and playing pass the parcel and having bouncy castles, this sort of crazy cycle wouldn't happen."

I must say that when I was a kid, birthdays were no big deal and me and my sister were lucky to get a birthday card and some very ordinary present. My parents would never have embarrassed my classmates' families by asking them to shell out for our birthday gifts. We didn't usually have birthday parties either. A birthday cake and a few sweets were seen as more than adequate.

We didn't feel disappointed. We didn't feel our birthdays were a washout. We were quite happy with such a modest celebration.

When did birthdays become such a spree of conspicuous consumption?

Pic: Myleene Klass and her daughter Ava

Tuesday, 3 February 2015

Emotional gremlins

Wouldn't we all be very different if we could free ourselves from anxiety and fear? If we could go through life with endless confidence and optimism rather than all those doubts and insecurities that get in our way?

Virtually everyone is hampered by anxiety and fear to some degree, however skilled we might be at seeming cool, calm and collected. We all have those moments when we just want to flee some situation that stirs up the emotional gremlins.

I'm no stranger to anxiety and fear, but at least they take a fairly mild form and don't interfere too much with my daily life. It's unusual to feel so overwhelmed that I simply make my excuses and run for it.

I know people whose anxiety and fear is so intense they can be totally hobbled by it. People who have panic attacks that last for days on end and stop them doing anything but lie in bed in a helpless heap. People whose chronic anxiety means everything has to be double-checked, triple-checked, quadruple-checked before they're sure they haven't done anything horribly wrong.

Luckily I've never known those extremes. But there are things I would hate to do because I'm sure the anxiety would consume me. Like giving a lecture, or acting, or chairing a public meeting, or talking to a mega-celebrity. In fact anything where I'm visibly "onstage" and being scrutinised by large numbers of people.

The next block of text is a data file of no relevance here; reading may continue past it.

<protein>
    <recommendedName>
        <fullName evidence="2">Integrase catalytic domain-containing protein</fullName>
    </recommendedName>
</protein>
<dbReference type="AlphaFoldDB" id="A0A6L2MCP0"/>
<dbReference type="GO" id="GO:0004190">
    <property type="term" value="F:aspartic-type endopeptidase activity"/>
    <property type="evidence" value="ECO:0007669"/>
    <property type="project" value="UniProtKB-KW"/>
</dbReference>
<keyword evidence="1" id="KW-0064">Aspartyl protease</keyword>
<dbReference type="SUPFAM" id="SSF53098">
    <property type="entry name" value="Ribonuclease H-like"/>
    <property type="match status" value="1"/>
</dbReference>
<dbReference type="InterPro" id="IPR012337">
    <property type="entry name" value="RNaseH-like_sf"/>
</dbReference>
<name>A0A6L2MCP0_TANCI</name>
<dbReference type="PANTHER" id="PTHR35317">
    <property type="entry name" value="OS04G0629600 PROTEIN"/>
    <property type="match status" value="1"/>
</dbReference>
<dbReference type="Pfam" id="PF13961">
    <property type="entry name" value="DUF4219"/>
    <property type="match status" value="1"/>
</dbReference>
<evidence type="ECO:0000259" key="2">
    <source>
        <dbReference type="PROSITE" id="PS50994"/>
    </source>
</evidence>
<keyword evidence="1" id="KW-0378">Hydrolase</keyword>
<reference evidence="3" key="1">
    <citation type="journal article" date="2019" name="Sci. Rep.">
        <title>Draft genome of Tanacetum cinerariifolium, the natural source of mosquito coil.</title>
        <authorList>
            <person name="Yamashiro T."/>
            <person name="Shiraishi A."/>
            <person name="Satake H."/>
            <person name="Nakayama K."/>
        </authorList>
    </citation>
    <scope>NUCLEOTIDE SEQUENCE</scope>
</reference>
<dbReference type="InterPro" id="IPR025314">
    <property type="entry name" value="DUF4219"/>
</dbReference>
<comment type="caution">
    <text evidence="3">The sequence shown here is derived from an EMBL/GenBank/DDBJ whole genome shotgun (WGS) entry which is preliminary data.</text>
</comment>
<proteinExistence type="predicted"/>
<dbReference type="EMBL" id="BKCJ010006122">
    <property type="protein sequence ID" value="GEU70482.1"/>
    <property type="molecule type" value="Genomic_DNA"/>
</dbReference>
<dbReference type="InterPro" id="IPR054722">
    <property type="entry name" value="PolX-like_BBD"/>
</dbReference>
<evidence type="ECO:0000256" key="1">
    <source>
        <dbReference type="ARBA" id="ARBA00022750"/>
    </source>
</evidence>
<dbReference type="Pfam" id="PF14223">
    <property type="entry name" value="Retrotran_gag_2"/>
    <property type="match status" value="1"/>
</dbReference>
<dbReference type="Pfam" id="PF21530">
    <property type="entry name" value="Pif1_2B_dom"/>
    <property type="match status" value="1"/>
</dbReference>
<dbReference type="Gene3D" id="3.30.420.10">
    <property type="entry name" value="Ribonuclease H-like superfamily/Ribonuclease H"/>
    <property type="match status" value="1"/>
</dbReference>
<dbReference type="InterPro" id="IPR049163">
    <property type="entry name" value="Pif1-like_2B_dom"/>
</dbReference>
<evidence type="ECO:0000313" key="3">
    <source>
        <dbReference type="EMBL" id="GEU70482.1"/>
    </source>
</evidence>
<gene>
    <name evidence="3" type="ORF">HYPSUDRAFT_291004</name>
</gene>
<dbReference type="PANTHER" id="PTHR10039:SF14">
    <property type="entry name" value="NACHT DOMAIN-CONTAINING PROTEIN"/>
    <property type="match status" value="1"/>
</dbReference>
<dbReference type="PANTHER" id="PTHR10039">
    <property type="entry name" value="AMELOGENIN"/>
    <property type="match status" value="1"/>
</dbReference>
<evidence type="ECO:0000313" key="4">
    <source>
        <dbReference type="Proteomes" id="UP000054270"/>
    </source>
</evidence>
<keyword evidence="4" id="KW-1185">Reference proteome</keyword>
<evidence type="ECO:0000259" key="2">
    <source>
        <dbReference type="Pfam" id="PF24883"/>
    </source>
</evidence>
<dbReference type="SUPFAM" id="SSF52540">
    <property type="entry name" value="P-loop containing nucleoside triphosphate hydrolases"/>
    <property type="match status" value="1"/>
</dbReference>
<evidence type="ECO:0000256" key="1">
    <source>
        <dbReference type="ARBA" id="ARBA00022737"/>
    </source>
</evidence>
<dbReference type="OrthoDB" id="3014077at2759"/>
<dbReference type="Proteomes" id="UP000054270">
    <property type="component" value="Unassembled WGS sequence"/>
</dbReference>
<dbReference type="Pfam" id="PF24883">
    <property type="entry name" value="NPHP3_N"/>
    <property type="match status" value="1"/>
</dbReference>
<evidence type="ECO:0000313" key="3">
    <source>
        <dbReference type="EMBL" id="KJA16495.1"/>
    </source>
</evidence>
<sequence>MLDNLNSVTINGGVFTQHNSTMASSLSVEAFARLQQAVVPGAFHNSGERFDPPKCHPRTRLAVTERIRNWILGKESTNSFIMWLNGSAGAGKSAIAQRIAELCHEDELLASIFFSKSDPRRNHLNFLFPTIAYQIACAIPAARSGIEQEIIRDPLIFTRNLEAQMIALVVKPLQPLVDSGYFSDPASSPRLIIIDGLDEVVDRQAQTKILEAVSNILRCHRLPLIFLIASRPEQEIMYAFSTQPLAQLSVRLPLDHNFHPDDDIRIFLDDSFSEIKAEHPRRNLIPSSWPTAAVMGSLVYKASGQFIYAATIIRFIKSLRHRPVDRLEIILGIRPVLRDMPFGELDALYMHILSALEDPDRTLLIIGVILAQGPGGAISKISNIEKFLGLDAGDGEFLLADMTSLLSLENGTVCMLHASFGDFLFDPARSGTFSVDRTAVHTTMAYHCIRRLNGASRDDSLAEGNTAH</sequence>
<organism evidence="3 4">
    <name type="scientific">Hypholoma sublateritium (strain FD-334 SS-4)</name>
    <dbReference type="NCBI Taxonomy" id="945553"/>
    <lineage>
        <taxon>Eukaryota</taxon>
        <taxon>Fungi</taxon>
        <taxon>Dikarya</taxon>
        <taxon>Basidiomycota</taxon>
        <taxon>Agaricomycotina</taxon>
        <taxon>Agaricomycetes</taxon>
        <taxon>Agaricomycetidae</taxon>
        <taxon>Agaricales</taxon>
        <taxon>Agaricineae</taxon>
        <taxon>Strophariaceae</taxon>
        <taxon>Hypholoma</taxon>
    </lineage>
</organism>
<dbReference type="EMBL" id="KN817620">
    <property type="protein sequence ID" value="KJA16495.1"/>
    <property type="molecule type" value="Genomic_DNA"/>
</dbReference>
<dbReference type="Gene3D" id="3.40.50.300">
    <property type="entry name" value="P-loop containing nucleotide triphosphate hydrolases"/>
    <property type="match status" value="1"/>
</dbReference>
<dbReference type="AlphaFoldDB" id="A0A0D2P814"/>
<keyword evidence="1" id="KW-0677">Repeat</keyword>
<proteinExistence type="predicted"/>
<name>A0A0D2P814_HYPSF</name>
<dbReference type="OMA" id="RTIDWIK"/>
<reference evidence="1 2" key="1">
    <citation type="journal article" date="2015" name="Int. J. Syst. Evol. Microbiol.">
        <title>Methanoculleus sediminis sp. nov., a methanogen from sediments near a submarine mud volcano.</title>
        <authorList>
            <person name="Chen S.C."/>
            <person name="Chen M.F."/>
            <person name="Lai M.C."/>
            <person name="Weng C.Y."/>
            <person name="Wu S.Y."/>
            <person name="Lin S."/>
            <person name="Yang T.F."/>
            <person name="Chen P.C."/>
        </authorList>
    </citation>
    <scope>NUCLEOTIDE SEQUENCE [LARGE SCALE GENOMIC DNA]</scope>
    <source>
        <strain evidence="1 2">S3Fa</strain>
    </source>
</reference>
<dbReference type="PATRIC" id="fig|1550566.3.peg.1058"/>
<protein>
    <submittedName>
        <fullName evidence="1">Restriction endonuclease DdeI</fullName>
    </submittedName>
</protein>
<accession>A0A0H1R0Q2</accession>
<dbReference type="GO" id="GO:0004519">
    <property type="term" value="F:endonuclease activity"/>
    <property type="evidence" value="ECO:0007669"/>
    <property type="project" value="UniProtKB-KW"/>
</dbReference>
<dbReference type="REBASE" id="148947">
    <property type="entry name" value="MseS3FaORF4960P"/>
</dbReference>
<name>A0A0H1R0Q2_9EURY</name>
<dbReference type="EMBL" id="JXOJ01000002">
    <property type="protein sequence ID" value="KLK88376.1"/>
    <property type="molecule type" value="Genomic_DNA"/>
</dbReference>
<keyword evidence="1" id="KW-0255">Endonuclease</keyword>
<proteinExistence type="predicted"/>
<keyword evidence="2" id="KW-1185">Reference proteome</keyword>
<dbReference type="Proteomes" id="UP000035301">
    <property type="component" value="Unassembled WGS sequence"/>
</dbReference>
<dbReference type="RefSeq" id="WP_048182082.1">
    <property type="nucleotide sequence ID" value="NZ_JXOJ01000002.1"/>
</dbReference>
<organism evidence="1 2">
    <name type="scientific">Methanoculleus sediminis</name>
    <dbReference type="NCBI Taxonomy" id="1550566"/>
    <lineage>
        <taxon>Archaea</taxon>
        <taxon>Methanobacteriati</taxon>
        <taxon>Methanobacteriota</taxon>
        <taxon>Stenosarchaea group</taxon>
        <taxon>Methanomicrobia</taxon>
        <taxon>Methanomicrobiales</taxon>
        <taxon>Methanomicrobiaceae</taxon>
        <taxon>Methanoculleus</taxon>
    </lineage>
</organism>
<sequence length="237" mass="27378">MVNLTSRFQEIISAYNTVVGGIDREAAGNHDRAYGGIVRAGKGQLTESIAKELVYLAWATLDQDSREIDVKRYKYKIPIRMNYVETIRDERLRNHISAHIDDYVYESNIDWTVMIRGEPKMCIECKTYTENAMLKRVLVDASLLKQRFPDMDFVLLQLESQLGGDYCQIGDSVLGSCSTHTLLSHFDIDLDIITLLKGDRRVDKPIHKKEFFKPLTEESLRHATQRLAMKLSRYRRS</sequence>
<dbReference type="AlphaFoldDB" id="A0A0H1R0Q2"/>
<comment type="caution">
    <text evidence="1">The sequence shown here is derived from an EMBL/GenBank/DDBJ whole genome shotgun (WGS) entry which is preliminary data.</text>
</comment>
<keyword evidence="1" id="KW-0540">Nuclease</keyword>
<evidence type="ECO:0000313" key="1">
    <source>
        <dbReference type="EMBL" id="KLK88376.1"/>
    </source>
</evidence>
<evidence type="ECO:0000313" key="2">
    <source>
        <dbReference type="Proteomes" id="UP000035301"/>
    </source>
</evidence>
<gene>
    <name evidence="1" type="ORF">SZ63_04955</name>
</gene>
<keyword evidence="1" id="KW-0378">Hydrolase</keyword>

And wherever I go, I'm always aware of a little frisson of fear, a slight apprehension about other people, though I know perfectly well they're probably harmless. Then there are specific fears, like a fear of the dark, or hospitals, or confined spaces, or old age. How wonderful it would be if I could just breeze through life, go with the flow, take everything as it comes, all with unshakable poise.

Which is as likely as turning into a mermaid.

Friday, 30 January 2015

On a pedestal

I've been musing over the deep need to idealise people. Not just celebrities but politicians, lovers, teachers, authors, all sorts of people. They're put on a pedestal and seen as perfect, their human weaknesses stubbornly overlooked or denied.

Of course there are also those who refuse to idealise or venerate anybody, or even systematically tear everyone to bits with icy contempt.

But it's the urge to idealise that fascinates me. I was especially curious about the massive eulogising of Barack Obama when he was still the presidential candidate. It was hard to find anyone willing to criticise him.

Yet right from the start I assumed he was unlikely to be the brilliant president people were predicting. Surely everyone was aware of all the presidents (and prime ministers) who turned out to be bitterly disappointing? But no, people wanted to believe Obama would be a dazzling success, and they refused to think otherwise. Surprise surprise, many of the same people are now sadly disillusioned.

So many people are painted as saintly figures who can do no wrong, even when the grubby reality is plain to see. We seem to need someone to look up to, however much varnishing and laundering it requires. Seeing everyone as they really are is too depressing, too sobering.

I like to think I'm immune from such stupidity, but of course I'm not. I always remember how besotted I once was with Elena, in blissful denial of the humdrum reality. I worshipped her calmness, her wisdom, her sophistication, her gracefulness, unwilling to believe that inside she was probably harbouring the same neuroses, anxieties and prejudices as all the rest of us. I refused to look past the no doubt carefully crafted exterior.

We all have our rose-tinted spectacles to hand, ready to enhance some unlikely person.

Tuesday, 27 January 2015

Name change

It's very strange that French courts can order parents to change their child's name if they think it could cause social embarr-assment - or as the law puts it "mockery or disobliging remarks".